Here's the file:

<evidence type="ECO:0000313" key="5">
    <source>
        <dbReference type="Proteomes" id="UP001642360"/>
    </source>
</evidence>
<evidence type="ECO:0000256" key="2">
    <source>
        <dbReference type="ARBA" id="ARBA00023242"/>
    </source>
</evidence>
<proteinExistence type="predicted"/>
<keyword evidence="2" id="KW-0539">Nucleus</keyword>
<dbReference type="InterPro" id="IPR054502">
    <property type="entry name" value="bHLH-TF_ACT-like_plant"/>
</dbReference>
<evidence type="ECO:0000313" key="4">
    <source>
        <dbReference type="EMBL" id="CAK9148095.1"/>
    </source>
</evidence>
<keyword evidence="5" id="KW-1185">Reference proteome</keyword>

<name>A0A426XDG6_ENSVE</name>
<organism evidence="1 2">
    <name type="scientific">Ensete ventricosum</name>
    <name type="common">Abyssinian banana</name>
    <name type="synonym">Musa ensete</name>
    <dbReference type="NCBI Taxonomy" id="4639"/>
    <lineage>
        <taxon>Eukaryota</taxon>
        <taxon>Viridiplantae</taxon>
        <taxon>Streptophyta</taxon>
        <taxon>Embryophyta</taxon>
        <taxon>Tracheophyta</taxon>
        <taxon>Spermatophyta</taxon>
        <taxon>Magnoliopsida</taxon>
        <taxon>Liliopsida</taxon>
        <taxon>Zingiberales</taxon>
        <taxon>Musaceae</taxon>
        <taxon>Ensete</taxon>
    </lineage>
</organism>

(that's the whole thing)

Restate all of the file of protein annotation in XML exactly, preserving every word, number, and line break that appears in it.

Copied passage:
<evidence type="ECO:0000313" key="5">
    <source>
        <dbReference type="Proteomes" id="UP001642360"/>
    </source>
</evidence>
<evidence type="ECO:0000256" key="2">
    <source>
        <dbReference type="ARBA" id="ARBA00023242"/>
    </source>
</evidence>
<proteinExistence type="predicted"/>
<keyword evidence="2" id="KW-0539">Nucleus</keyword>
<dbReference type="InterPro" id="IPR054502">
    <property type="entry name" value="bHLH-TF_ACT-like_plant"/>
</dbReference>
<evidence type="ECO:0000313" key="4">
    <source>
        <dbReference type="EMBL" id="CAK9148095.1"/>
    </source>
</evidence>
<keyword evidence="5" id="KW-1185">Reference proteome</keyword>

<name>A0A426XDG6_ENSVE</name>
<organism evidence="1 2">
    <name type="scientific">Ensete ventricosum</name>
    <name type="common">Abyssinian banana</name>
    <name type="synonym">Musa ensete</name>
    <dbReference type="NCBI Taxonomy" id="4639"/>
    <lineage>
        <taxon>Eukaryota</taxon>
        <taxon>Viridiplantae</taxon>
        <taxon>Streptophyta</taxon>
        <taxon>Embryophyta</taxon>
        <taxon>Tracheophyta</taxon>
        <taxon>Spermatophyta</taxon>
        <taxon>Magnoliopsida</taxon>
        <taxon>Liliopsida</taxon>
        <taxon>Zingiberales</taxon>
        <taxon>Musaceae</taxon>
        <taxon>Ensete</taxon>
    </lineage>
</organism>